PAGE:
5 Most Dangerous White-water Rapids

White-water rafting can be dangerous, but it's also exhilarating. See more pictures of extreme sports.
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It's pretty safe to assume that no one's going to raft or kayak over Angel Falls, a waterfall that drops 2,648 feet (807 meters) off the side of Venezuela's Auyantepui Mountain [source: Angel-falls.com]. But there are plenty of other whitewater rapids out there that are navigable -- that is, if you're a skilled kayaker or rafter seeking a risky and exhilarating ride.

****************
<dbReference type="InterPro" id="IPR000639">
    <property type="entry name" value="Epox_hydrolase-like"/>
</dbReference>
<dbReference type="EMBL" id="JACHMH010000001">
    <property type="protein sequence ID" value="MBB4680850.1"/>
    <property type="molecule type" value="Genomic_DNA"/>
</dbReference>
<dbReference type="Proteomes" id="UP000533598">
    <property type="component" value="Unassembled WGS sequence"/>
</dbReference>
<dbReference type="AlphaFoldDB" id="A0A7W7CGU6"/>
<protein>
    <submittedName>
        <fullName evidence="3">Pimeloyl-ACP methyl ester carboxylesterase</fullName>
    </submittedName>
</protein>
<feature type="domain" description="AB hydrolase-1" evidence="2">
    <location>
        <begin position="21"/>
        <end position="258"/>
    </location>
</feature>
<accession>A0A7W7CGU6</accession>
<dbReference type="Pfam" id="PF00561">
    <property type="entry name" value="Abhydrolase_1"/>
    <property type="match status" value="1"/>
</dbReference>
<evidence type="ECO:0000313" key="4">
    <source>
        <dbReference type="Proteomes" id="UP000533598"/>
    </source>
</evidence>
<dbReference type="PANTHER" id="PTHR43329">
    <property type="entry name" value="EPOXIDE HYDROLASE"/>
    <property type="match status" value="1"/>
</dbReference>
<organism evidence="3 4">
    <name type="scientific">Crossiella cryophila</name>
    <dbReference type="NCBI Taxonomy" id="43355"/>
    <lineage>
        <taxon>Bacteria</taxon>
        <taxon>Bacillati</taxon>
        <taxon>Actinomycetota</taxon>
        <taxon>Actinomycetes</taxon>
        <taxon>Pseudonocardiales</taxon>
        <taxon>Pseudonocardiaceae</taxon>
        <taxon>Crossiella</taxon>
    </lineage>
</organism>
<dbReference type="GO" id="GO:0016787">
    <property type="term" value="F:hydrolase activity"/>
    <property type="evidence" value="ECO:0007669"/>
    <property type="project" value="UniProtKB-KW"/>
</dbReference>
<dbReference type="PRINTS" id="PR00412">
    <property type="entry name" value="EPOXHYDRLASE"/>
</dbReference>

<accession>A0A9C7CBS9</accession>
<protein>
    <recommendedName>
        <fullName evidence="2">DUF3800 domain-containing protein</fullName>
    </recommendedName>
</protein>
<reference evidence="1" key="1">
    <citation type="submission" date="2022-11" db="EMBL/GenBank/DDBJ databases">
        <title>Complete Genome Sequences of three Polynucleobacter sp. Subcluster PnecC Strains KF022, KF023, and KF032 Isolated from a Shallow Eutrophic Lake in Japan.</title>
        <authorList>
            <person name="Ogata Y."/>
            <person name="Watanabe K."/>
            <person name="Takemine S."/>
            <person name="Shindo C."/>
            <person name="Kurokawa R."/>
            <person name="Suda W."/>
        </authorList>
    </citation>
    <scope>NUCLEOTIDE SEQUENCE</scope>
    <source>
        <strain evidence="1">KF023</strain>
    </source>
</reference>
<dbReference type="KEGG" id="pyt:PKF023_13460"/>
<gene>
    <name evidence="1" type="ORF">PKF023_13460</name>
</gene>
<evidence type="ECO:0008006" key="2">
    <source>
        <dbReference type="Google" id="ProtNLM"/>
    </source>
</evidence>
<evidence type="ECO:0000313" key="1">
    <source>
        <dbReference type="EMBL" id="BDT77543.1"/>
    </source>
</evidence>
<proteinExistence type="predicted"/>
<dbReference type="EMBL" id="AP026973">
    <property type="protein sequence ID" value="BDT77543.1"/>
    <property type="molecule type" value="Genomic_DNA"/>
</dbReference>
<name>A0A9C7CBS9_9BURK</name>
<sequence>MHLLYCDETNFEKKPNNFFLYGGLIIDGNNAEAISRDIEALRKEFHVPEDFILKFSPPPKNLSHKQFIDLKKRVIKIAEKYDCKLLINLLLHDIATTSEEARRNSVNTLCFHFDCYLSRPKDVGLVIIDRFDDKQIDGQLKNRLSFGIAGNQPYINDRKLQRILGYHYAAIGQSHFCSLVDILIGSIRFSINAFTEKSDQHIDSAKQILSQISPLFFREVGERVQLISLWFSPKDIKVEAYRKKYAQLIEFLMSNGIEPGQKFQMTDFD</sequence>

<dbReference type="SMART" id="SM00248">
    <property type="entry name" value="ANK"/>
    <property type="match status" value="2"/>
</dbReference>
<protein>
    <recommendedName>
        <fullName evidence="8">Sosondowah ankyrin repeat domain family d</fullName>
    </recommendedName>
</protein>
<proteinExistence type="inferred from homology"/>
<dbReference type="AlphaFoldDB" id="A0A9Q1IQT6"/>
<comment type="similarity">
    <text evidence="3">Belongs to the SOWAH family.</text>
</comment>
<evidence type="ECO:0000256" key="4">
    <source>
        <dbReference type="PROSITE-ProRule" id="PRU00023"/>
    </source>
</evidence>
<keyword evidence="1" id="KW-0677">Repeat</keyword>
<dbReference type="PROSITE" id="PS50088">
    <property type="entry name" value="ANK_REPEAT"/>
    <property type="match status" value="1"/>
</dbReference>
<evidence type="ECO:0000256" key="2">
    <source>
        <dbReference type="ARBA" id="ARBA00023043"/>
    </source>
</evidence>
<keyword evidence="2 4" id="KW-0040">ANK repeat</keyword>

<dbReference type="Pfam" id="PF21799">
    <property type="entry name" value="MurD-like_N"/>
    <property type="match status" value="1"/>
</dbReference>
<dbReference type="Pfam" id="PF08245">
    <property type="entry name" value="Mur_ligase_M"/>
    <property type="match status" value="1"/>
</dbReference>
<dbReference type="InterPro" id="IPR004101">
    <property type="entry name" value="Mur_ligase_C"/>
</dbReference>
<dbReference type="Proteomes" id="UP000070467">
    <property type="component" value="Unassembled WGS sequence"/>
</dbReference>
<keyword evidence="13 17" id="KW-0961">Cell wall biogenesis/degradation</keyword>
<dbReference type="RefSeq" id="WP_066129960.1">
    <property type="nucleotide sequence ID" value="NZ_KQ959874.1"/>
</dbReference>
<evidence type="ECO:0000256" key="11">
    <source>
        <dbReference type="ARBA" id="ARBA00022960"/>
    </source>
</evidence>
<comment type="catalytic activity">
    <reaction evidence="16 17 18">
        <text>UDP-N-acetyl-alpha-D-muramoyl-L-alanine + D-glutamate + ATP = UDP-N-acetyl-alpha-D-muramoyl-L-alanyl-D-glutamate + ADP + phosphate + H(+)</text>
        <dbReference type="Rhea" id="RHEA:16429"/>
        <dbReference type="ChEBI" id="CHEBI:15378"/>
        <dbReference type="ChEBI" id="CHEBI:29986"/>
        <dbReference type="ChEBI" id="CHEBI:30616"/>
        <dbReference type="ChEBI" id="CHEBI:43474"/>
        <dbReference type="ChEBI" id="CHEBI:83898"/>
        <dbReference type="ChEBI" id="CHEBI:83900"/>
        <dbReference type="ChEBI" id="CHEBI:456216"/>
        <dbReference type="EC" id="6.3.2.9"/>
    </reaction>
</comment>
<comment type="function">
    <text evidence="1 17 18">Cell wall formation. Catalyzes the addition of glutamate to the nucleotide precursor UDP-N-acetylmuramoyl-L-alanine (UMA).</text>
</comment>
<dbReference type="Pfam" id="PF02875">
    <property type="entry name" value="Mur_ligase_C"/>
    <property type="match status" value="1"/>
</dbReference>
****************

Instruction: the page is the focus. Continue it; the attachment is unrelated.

Most often, a river's "danger" is graded on the International Scale of River Difficulty from I to VI, with I being a stagnant lake and VI being the absolute limit of what you can conceivably run. On these rivers you'll find a mixture of fun and danger -- fun and danger that an estimated 35.6 million Americans take advantage of each year [source: AmericanWhitewater.org]. And a search through the American Whitewater accident database shows that, due to the much higher number of people rafting the easier waterways, the baddest rivers with the biggest drops aren't necessarily the ones that kill or injure the most people.

Rivers seem benign enough, but the ugly fact is that white-water rapids do kill. Nevertheless, intrepid boaters, floaters and/or oak-barrelers continue to throw themselves at them in reasonable numbers.

So which are the wildest rides?